The judge who declined the ACC appeal of former All Black Geoff Old, has left the door open for future claims, saying in his judgment that it was "not the end of the matter".
Old played 17 matches for the All Blacks between 1980 and 1983 and now believes he is living with chronic traumatic encephalopathy (CTE) as a result of "untreated head knocks and no recovery".
His claim for cover for injuries received while playing rugby between 1972 and 1985 was turned down by the ACC in December 2017, but he appealed the decision, which was heard by Judge Chris McGuire in October.
Old's case has been described as "complex", with medical opinions on his condition diverging and with definitive diagnosis of CTE in the living still not possible, Judge McGuire ruled: "I must conclude on the evidence available at this point that the threshold of proving that Mr Old has chronic traumatic encephalopathy has, on the balance of probabilities, not been proven."
However, the judge also pointed to where cases of these types are headed, saying: "The fact that I have not been able to conclude that chronic traumatic encephalopathy is proven in this case is not the end of the matter."
The judge concluded by saying "it may well be that a medical assessment of brain injury of some kind, be it post-concussion syndrome or CTE or some other condition causally connected to concussive blows to the head can be established. While the focus of this appeal has been on CTE, I note that post-concussion syndrome and other possible diagnoses are included in the appellant's claim … These merit fuller investigation by ACC".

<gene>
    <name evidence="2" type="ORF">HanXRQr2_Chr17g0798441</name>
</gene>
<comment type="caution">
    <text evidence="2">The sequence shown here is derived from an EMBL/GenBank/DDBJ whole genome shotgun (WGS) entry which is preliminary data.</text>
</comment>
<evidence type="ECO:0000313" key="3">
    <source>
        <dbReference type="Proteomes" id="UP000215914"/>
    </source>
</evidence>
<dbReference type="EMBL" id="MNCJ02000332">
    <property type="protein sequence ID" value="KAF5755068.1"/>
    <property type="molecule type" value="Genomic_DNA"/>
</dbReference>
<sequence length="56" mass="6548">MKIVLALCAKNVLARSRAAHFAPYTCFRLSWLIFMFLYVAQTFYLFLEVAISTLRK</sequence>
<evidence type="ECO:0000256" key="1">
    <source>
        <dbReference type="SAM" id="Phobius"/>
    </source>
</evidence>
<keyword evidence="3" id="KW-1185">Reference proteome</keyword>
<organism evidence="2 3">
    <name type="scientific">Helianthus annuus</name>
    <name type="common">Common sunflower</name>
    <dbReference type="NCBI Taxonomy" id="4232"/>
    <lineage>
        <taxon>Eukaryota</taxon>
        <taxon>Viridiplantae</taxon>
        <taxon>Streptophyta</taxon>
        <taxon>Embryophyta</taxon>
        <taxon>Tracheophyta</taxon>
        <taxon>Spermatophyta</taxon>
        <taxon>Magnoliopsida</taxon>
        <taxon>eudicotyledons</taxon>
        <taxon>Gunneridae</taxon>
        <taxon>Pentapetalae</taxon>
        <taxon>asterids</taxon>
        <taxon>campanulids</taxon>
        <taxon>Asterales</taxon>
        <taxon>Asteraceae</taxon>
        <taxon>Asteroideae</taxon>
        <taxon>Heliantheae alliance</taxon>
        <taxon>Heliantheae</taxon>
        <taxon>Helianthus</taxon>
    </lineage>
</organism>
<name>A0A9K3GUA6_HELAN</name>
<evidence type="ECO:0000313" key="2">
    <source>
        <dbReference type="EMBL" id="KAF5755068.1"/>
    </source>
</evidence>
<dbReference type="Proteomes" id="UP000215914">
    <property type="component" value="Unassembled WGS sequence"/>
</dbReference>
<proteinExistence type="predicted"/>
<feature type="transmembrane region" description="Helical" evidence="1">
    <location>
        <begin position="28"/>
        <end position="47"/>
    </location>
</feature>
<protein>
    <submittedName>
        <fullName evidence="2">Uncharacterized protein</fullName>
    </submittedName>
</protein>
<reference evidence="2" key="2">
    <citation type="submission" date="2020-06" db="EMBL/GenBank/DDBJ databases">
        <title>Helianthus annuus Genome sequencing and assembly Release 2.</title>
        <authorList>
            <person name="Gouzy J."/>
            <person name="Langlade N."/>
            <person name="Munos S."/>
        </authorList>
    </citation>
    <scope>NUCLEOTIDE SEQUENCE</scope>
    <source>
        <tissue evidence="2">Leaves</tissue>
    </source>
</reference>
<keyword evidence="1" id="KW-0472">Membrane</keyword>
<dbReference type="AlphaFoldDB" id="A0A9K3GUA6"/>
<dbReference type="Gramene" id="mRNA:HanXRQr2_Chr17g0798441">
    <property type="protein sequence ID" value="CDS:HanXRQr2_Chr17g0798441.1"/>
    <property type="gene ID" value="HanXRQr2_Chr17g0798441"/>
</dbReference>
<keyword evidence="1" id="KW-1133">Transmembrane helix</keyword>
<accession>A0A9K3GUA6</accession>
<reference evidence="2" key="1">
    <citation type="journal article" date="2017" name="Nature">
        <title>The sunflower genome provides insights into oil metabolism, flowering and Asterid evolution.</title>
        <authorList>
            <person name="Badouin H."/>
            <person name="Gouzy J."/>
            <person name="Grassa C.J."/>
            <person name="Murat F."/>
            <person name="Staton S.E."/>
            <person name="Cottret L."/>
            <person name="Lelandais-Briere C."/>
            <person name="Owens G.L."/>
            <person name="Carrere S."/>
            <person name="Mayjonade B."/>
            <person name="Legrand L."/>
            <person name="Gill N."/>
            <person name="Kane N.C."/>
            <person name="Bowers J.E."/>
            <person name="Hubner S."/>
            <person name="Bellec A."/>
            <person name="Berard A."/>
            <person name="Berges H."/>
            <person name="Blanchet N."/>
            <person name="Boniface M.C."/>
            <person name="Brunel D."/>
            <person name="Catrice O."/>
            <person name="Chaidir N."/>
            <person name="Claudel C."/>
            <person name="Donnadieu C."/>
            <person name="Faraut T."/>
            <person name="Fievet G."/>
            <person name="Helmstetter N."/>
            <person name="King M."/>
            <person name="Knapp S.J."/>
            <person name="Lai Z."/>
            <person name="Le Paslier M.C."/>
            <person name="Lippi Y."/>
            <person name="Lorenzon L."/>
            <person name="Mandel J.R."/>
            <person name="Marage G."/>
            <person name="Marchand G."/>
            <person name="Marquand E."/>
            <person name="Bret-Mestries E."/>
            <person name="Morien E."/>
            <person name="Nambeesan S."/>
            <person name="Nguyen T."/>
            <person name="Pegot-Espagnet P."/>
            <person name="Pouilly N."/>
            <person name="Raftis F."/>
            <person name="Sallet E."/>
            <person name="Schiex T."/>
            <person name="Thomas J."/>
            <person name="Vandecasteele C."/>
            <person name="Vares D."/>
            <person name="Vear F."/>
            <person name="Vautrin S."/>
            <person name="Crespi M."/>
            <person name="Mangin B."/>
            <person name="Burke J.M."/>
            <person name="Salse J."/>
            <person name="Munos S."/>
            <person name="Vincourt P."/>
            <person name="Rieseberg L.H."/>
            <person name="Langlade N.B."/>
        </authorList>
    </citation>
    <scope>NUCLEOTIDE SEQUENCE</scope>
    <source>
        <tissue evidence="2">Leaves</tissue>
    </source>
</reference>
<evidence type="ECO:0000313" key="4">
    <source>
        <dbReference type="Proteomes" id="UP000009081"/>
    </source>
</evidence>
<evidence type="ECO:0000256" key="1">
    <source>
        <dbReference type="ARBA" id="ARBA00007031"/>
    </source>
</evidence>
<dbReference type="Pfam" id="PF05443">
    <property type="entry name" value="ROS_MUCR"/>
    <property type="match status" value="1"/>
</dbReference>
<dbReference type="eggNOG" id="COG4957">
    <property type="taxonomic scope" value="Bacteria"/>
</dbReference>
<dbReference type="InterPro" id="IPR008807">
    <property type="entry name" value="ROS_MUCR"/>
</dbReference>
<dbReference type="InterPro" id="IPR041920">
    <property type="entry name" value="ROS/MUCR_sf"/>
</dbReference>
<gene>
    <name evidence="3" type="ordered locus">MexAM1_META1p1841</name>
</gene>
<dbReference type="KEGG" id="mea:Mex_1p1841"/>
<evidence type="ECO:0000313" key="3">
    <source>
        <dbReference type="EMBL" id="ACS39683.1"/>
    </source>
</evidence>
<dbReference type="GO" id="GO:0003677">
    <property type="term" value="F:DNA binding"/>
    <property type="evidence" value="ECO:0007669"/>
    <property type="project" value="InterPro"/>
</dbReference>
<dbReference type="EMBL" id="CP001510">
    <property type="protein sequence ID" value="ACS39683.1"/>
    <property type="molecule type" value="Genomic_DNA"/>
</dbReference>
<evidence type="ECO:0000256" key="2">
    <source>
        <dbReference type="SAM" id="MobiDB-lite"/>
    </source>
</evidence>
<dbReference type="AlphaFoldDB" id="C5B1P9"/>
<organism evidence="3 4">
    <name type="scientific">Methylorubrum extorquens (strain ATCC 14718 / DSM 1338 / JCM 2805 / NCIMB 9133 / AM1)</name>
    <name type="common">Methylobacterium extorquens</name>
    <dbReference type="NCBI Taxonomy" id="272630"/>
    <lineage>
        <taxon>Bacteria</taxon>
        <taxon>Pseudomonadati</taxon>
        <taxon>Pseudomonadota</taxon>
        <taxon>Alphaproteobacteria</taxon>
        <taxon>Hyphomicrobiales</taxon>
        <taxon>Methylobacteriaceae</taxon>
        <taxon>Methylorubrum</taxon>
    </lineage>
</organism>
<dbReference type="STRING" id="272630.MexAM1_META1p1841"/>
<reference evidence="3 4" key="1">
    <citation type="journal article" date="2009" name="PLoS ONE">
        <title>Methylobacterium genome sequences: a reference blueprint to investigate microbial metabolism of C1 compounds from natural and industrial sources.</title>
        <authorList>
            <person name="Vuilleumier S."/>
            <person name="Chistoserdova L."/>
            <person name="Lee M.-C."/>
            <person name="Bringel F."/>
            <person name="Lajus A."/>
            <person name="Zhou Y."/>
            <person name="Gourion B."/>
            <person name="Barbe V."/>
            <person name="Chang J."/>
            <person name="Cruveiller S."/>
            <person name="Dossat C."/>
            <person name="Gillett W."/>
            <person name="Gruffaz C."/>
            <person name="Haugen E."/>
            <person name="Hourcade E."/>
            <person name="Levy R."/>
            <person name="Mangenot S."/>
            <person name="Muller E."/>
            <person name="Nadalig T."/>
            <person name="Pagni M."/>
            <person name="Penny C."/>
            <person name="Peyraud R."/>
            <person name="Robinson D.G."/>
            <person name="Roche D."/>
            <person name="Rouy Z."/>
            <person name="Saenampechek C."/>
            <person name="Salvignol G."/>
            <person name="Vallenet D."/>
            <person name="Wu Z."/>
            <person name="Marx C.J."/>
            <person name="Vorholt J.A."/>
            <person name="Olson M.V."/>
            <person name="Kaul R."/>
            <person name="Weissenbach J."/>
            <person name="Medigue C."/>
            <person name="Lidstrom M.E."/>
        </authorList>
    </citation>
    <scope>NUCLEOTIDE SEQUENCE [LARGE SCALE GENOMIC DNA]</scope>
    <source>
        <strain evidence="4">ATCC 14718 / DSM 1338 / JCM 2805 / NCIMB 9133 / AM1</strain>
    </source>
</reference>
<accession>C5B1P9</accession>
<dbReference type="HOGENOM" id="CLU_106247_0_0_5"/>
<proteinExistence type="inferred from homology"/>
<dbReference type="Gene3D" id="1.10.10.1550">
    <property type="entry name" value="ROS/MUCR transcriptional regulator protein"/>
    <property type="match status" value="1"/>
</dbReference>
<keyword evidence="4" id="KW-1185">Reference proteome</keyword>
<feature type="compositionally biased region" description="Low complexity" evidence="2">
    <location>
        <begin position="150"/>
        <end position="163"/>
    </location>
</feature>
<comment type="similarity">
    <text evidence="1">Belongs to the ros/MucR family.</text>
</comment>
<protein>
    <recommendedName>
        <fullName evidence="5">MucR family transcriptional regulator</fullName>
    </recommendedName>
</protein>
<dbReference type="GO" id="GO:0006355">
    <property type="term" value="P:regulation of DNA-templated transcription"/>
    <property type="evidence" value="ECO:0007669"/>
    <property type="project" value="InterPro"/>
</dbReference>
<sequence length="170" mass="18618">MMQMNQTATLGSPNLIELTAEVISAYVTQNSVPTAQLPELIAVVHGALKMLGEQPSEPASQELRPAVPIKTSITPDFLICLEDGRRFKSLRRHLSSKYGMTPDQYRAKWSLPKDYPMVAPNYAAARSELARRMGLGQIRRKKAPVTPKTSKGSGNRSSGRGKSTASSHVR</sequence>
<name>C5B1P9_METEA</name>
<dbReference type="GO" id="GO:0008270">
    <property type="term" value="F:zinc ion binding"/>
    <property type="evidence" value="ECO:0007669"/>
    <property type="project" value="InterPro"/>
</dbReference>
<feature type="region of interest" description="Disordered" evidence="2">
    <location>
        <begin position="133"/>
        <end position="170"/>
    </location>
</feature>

Irene Gottlieb-Old, Geoff's wife, said the process had been gruelling and she was unhappy at some of the medical evidence presented on behalf of the ACC. She noted that brain injuries were held to a higher evidential threshold than others.
Although it might not help her husband's case, she also took heart in the judge noting that there could be no prejudice because of the late claim – the Olds claim was made in 2016, 21 years after his playing career ended.
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"He noted the symptoms might appear much later and used the example of asbestos," she said.
The Herald yesterday reported that a lawsuit was being prepared in the United Kingdom that could involve up to 70 ex-rugby players affected by cognitive dysfunction in their post-playing days.
"From what I understand, it's a pretty ever-growing list of [players]. I think it's going to be something quite substantial that's going to come from it," said Carl Hayman, the 45-test All Black prop, who was contacted by lawyers but declined to take the tests.
It is expected the lawsuit will seek damages for players and argue that rugby authorities have known about and underplayed the potentially seriousness of repetitive head injuries.